Professor Ian Chubb, ANU's president and head of the alliance, said that, increasingly, universities have to think of preparing students for global jobs and leadership.

'Every day, you hear of yet another Australian company moving its operations to China or India. They need workers and managers who can manage in China or India.

'The best way to do that is to expose students to different cultures, different ways of thinking and approaching issues.'

Ms Linda Lorimer, Yale's vice-president, agreed, saying that universities have to prepare students for the world, not just to work within the boundaries of their respective countries.

This year, the Ivy League university will offer a summer course on international studies for NUS students at its campus in New Haven, Connecticut. NUS will do the same for Yale students here.

Prof Chubb said the partners would look into collaborating on research into such issues as migration, energy, water management, the environment and ageing.

This, said NUS president Shih Choon Fong, will allow the universities to leverage on their distinct strengths.

For polytechnic graduate Nicholas Tan, 22, who is waiting to enter NUS, the prospect of the double degree programme with an American university is exciting. He had to give up his dream of going to an American university because of the high cost.

'Imagine being able to combine my studies at NUS with two years at Yale or Berkeley,' he said. 'You get the best of two education systems.'

Excited? But don't be yet. The devil's in the details, and they are not out to the public. The number of students on such dual degree programs is likely to be small (What, you think universities like Yale, Oxford etc would want to admit large groups of NUS students?) Competition will possibly be very stiff (like that I heard of SMU students vying for exchange to Wharton). And you won't know if you will get shamed in the papers if you decide the school overseas is better and you want to stay on.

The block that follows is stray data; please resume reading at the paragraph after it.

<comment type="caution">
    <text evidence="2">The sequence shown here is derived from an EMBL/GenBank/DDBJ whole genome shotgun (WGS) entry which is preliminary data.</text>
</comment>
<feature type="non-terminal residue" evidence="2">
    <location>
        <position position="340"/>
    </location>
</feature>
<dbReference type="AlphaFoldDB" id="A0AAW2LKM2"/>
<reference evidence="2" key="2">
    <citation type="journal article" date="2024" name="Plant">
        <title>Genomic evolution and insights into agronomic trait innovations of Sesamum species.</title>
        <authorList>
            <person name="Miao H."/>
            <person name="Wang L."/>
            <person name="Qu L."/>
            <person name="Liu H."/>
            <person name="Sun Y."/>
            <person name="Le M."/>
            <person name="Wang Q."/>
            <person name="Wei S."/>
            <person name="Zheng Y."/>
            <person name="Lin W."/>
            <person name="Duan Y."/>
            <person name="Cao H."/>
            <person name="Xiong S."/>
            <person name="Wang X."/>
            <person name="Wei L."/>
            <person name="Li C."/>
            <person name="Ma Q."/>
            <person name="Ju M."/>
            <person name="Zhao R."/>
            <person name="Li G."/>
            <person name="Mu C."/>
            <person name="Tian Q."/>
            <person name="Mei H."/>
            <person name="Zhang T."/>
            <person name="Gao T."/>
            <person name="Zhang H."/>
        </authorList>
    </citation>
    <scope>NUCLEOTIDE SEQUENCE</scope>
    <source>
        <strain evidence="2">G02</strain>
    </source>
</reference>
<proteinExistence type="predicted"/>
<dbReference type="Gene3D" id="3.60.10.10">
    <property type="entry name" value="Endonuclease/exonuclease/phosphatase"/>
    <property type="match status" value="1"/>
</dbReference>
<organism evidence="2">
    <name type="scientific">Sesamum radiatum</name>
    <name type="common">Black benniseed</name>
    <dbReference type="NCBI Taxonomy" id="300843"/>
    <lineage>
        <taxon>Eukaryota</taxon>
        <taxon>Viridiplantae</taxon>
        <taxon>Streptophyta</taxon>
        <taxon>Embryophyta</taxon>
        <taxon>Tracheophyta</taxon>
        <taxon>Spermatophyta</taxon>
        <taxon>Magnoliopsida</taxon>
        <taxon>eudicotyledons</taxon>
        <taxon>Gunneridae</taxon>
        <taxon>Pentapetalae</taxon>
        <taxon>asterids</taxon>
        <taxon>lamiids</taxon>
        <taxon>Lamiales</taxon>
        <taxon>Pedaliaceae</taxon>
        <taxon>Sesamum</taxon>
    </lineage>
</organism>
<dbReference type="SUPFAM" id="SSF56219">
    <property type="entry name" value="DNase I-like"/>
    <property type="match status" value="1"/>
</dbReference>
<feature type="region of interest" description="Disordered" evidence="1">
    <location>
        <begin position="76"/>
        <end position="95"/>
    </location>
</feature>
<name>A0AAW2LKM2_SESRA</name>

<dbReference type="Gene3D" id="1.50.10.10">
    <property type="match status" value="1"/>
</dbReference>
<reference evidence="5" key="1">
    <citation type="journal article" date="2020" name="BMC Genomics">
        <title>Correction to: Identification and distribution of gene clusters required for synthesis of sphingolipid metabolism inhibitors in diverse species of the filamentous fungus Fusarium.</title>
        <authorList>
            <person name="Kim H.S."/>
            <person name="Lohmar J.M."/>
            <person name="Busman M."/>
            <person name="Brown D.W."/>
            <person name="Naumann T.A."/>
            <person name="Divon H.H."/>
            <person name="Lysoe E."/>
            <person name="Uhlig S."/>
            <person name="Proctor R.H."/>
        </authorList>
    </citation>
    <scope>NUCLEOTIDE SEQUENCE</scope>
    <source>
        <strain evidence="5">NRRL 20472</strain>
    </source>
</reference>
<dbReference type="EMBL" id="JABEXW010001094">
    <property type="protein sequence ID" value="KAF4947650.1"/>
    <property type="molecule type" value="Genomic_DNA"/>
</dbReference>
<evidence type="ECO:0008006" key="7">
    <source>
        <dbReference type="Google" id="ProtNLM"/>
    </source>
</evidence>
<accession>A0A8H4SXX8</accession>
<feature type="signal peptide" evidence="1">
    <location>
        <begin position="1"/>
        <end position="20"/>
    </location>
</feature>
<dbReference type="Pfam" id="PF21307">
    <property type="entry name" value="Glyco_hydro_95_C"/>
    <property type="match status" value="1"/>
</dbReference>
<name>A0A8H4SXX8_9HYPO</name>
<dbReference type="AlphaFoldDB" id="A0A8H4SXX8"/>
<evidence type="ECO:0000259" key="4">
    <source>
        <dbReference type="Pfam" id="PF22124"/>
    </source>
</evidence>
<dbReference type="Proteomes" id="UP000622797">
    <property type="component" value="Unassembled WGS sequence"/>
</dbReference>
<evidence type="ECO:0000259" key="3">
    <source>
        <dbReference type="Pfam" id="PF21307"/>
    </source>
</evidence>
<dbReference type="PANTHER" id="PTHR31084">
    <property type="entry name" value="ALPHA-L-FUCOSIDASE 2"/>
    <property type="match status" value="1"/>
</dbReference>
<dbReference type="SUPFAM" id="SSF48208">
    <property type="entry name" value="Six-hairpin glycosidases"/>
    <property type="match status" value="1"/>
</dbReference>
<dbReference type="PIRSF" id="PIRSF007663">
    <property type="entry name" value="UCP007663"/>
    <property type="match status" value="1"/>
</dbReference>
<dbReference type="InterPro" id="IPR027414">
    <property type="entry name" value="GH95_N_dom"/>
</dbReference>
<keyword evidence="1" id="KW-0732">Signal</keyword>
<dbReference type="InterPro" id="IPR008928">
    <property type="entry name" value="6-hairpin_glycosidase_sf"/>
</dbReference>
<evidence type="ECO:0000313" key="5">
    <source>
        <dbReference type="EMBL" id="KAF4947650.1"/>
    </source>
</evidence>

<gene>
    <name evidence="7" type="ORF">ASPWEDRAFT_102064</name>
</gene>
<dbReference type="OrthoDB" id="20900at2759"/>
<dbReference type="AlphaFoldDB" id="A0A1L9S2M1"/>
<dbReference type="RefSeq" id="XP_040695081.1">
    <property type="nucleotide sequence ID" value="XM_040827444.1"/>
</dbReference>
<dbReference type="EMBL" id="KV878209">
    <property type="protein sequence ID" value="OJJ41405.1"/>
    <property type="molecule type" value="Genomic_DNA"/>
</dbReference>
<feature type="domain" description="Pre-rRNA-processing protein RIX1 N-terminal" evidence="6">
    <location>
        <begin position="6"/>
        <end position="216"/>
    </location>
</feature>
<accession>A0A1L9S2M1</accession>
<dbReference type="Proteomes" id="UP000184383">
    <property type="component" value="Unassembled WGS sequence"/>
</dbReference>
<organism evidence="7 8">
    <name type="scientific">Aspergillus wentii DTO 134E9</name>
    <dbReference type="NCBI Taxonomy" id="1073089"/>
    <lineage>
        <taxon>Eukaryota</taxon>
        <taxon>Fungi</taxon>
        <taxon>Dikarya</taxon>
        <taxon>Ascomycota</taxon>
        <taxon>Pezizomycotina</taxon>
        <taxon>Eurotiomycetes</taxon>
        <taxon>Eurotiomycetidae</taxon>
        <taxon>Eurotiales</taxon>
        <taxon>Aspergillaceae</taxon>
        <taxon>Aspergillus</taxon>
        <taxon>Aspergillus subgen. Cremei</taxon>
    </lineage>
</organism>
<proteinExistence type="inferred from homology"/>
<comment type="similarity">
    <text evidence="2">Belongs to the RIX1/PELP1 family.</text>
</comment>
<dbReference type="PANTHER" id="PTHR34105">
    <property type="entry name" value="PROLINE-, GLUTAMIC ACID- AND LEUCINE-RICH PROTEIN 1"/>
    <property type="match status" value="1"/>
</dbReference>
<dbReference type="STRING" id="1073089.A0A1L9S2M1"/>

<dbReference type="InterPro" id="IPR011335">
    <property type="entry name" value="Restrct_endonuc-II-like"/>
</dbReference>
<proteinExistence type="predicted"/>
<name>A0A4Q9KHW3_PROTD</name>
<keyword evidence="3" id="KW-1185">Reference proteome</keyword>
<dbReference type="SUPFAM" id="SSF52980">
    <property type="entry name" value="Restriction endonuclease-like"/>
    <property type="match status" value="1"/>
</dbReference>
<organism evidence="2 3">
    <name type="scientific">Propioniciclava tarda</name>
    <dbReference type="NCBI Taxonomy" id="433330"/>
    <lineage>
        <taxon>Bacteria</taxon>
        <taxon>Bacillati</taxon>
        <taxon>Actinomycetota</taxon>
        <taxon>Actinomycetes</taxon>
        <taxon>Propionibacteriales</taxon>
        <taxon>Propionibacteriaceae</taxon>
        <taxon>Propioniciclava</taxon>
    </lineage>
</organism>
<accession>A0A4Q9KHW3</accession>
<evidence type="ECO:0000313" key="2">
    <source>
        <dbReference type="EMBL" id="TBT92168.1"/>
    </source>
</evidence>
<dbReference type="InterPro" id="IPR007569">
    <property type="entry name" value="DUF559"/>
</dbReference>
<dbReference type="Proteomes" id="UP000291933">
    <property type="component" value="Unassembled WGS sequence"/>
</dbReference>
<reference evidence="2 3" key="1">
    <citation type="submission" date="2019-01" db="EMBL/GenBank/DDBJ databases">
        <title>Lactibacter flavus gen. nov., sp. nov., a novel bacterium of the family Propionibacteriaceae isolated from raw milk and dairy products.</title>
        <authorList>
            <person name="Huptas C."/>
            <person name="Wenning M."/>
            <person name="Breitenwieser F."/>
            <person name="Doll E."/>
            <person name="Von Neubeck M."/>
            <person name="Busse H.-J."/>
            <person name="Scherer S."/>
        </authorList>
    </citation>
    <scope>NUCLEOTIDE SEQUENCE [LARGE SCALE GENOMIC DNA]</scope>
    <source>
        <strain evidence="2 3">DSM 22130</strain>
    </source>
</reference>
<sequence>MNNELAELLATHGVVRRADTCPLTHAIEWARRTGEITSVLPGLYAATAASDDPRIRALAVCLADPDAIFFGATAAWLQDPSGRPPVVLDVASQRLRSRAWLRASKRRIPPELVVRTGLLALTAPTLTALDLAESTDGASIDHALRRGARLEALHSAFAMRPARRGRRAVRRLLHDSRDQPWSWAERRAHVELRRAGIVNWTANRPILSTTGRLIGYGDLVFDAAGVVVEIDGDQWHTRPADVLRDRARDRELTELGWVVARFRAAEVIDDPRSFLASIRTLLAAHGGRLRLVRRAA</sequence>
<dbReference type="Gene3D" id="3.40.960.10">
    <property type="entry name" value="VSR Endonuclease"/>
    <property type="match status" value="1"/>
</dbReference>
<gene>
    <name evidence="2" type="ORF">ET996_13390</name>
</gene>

But to be fair, it sounds like a better deal than the usual exchange programs (at least you get some sort of paper recognition for spending 2 years overseas).


serendipity said...


poly grads have a higher chance of getting an exemption (tt is, if same course pursued) if they were to admit into overseas uni, which means they can earn back the money they paid for overseas studies by the time they shld grad from NUS.

and then again, not everyone gets to go such prestigious Us to study.

Suffer in a prestigious sch for 2 years and being homesick and stuff?
No thanks.

vivienne said...

poly grads have a higher chance of getting an exemption (tt is, if same course pursued) if they were to admit into overseas uni, which means they can earn back the money they paid for overseas studies by the time they shld grad from NUS.

Most poly grads complete their degrees in 1.5-2.5 years, if they recieve exemptions for a relevant programme at Uni and they save 1.5-2 years as compared to their equivalents in Singapore. However, exemptions at University vary across the board and it very much depends on the University. As far that my knowledge permits, I doubt that Cambridge gives exemptions to poly students.

In any case, I wouldn't be so confident about returning a loan of SGD 70K (or more) in 2 years upon graduation, especially when working in a Science academia type of setting.